BP wins approval for new deep-water drilling in Gulf of Mexico
BP won approval from the Interior Department to drill its first exploratory oil well in the Gulf of Mexico since the blowout of its Macondo well a year and a half ago touched off the country’s worst offshore environmental disaster.
The Bureau of Safety and Environmental Enforcement said that BP met more stringent safety requirements devised by the federal government in the aftermath of the disaster. The company also planned to follow even tougher voluntary standards that exceeded the government’s rules.
“This permit was approved only after thorough well design, blowout preventer, and containment capability reviews,” said bureau director Michael R. Bromwich.
At more than 6,000 feet, the proposed well would be in deeper water than the Macondo well. It is part of the company’s Kaskida prospect located in an area called the Keathley canyon about 250 miles south of Lafayette, La. The company submitted the application to drill in January.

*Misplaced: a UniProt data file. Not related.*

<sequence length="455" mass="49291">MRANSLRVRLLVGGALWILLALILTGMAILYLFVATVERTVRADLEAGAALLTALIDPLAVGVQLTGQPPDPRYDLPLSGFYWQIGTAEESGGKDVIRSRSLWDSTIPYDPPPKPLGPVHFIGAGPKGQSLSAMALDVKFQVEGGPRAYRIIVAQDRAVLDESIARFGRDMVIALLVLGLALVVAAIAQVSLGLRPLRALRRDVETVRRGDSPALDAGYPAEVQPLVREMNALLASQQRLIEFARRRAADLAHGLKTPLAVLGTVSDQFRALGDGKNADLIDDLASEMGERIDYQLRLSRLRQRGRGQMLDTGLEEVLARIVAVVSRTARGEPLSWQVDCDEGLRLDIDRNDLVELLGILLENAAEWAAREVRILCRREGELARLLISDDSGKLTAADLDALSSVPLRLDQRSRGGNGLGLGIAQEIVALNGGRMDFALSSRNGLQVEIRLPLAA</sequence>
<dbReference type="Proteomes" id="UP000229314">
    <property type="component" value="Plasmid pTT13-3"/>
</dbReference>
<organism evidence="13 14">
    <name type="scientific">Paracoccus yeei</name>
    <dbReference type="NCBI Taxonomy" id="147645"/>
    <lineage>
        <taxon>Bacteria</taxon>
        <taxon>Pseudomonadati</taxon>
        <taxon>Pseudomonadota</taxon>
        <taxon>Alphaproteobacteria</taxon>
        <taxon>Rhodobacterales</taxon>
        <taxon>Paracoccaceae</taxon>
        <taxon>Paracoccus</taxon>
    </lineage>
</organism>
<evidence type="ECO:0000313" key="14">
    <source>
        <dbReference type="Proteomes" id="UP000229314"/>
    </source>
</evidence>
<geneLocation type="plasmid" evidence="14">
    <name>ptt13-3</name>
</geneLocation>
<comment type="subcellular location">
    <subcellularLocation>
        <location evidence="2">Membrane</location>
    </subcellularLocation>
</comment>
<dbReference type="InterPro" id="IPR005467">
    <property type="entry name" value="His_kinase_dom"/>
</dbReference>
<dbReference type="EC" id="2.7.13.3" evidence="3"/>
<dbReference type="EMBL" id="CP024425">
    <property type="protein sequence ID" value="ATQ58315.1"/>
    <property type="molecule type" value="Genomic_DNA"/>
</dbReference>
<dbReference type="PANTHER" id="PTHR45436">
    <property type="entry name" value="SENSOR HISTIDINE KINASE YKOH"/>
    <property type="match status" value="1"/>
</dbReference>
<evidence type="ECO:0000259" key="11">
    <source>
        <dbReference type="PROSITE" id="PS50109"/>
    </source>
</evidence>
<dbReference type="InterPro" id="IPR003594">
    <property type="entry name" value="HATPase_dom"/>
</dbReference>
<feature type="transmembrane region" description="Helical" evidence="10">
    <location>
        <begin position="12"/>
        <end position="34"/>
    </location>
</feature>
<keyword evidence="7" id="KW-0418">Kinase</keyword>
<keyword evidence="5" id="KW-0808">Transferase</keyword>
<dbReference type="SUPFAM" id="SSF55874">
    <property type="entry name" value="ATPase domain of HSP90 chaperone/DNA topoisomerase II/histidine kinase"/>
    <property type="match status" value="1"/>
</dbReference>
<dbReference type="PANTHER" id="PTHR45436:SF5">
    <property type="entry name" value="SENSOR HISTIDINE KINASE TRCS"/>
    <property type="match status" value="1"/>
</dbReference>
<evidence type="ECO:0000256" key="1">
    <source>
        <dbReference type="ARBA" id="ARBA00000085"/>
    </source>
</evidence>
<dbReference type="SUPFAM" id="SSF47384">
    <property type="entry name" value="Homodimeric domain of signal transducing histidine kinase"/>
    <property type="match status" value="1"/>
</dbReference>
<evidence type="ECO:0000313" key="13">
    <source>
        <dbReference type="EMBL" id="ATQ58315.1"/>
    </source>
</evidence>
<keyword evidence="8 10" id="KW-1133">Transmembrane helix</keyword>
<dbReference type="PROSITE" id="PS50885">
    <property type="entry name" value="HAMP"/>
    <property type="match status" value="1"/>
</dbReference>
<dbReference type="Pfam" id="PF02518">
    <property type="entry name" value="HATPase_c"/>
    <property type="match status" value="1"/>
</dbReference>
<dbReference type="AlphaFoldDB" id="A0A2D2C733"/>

Cleanup of gulf waters continues in the wake of the Deepwater Horizon explosion that killed 11 workers and spewed nearly 5 million barrels of oil into the sea over several months.
Last week, the Interior Department granted approval to a broader exploration plan from BP for the Kaskida prospect based on its adherence to the agency’s new rules.
Environmentalists have said that the new regulatory agency, the Bureau of Safety and Environmental Enforcement, is better than its predecessor, the Minerals Management Service, which had exercised uneven, sometimes lax oversight of offshore energy projects, investigations showed.
But they argue that more work needs to be done to improve offshore drilling safety, including a redesign of blowout preventers and modernization of cleanup procedures.
-- Neela Banerjee in Washington, D.C.
Photo: BP corporagte logo. Credit: Oli Scarff / Getty Images